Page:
What Are the Different Uses for Hyperbole?

Dan Harkins

Writing about the uses of hyperbole can be as hard as roping a star or as easy as pie — depending on a person's mastery of rhetorical language and playfulness of spirit. A hyperbole is an exaggerated figure of speech, not for literal translation but for effect. Derived from the Greek word for exaggeration, hyperbole can be used in a variety of ways to add color to sentences, whether they're part of a literary work or just ordinary discourse.

Shakespeare used hyperbole in many of his plays.
Shakespeare used hyperbole in many of his plays.

Common uses of hyperbole dot the lexicon and often become cliches, which are usually frowned upon in original literary works. A person might say "Those two are thick as thieves" or "The bag weighs a ton." It is understood that the bag does not literally weigh a ton, but that it is very heavy. Another example is "That man is as dumb as a rock."

Commonly used forms of hyperbole often become cliches.
Commonly used forms of hyperbole often become cliches.

Despite the potential for cliche, equating to mainstream overuse, hyperboles are a tool used by many artists and public speakers to get their points across. This can range from the simple narrative use of hyperboles to strike a certain mood or historic era to poetry that moves the mind to new heights of emotion and understanding. Unfortunately, the more effective and time-honored the execution of a certain hyperbole, the more its potential to become cliched and thrown out of critical favor.

When a certain hyperbole is first used, that is often when its novelty is most effective, original, and thought-provoking. The first writers or public speakers to say that they were hopping mad or nearly died laughing won the most fans. Recent uses of the phrases, however, might be panned as derivative and unimaginative.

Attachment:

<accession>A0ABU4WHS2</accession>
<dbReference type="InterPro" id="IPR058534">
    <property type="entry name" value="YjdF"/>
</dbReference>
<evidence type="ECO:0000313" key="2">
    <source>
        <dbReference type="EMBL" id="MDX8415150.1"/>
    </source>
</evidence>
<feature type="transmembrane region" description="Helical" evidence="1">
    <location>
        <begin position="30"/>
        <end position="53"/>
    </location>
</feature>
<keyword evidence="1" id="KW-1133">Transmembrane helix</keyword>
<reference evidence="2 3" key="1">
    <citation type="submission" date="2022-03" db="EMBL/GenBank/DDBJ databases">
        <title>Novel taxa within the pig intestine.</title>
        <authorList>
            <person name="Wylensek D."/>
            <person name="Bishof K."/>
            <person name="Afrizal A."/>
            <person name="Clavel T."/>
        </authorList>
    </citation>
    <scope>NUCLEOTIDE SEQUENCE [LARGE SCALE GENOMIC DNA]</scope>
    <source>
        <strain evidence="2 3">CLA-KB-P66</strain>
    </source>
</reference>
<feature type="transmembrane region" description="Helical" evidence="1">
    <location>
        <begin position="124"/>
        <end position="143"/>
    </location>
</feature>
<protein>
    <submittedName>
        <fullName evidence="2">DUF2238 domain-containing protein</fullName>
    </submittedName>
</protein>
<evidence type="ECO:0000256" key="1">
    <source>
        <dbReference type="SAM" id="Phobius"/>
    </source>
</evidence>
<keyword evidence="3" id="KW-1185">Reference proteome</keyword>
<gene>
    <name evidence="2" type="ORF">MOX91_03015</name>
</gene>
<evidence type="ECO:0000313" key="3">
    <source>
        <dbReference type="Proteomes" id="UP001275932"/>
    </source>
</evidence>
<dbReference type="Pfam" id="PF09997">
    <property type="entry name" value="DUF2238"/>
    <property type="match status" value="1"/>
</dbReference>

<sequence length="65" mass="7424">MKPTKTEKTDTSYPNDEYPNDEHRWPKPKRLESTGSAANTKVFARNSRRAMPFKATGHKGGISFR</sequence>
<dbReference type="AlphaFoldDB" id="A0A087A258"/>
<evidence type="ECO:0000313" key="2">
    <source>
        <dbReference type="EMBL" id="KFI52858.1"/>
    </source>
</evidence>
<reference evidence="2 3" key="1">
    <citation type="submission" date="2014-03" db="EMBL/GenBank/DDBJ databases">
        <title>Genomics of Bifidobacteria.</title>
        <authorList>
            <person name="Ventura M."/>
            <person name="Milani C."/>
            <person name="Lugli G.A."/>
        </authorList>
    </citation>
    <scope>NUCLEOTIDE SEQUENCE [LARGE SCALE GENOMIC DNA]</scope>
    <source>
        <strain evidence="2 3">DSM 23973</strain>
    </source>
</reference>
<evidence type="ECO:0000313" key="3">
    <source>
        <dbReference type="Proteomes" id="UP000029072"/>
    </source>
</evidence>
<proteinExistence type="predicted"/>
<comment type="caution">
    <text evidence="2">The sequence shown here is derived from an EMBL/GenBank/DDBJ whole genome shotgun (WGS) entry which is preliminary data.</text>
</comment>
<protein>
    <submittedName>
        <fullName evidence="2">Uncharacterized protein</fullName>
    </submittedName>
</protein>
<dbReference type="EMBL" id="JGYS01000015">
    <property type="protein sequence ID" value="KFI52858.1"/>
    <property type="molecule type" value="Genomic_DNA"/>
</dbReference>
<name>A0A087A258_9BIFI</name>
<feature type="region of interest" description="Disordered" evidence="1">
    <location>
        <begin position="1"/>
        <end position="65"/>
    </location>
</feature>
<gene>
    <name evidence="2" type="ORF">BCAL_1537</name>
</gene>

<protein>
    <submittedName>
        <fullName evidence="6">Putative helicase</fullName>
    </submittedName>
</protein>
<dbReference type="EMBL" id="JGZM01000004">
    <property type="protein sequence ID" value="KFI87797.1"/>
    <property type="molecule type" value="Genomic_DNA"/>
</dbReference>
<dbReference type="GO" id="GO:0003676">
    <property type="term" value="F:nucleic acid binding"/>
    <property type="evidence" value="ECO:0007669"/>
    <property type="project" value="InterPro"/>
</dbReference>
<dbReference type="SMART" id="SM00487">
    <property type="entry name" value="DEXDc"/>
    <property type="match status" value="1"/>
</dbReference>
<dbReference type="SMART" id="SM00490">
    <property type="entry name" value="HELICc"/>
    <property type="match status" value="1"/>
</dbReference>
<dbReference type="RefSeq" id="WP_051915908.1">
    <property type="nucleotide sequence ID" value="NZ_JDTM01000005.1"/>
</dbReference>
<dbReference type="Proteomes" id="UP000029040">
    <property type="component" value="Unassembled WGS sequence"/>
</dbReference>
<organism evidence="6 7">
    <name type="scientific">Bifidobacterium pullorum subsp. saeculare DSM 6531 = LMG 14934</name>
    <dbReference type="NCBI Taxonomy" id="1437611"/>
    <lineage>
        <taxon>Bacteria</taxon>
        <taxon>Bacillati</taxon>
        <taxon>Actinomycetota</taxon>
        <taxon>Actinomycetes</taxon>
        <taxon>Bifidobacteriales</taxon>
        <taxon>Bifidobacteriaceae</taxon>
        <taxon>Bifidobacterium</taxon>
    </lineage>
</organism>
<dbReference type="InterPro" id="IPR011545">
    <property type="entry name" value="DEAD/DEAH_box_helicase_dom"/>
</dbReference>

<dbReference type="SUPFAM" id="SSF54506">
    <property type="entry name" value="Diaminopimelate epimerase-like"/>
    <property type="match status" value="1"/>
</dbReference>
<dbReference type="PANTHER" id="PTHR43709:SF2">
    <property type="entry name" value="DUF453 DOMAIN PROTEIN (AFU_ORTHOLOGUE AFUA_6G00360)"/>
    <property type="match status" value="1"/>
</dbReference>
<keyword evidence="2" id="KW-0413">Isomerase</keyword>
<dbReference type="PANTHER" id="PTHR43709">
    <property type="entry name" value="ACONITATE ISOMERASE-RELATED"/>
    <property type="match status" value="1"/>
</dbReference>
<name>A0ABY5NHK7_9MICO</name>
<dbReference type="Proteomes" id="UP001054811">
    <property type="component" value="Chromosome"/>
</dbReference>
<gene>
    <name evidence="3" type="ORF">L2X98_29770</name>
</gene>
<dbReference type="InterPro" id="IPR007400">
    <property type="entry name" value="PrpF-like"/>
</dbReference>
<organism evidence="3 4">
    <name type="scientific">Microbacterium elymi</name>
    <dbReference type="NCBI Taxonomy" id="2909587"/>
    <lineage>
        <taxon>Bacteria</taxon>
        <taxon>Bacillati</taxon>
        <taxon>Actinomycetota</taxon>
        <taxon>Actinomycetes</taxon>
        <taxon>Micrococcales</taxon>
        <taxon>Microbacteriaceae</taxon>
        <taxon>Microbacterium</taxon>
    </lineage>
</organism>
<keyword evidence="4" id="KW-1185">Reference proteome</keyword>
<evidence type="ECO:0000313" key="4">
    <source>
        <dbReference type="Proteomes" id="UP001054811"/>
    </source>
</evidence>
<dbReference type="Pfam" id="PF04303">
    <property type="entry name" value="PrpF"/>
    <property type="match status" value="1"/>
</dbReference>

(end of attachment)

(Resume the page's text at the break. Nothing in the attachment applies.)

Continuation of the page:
Many famous purveyors of hyperbole are household names, from Shakespeare to American writer Ralph Waldo Emerson, who wrote in The Concord Hymn, "Here once the embattled farmers stood / And fired the shot heard round the world." Comedy also benefits from hyperbole's emphasis on exaggeration for effect: "Your mother is so poor, she can't even afford to pay attention."

Everyday conversation is where the most hyperbole is used, however. A person might tell his neighbor that his headache is roaring like a freight train; a boss could inform an employee that her report is due yesterday when everyone knows it's tomorrow. A wife might want her spouse to know how his attitude is really starting to grate on her nerves.

Some novelists use hyperbole as a literary device.
Some novelists use hyperbole as a literary device.

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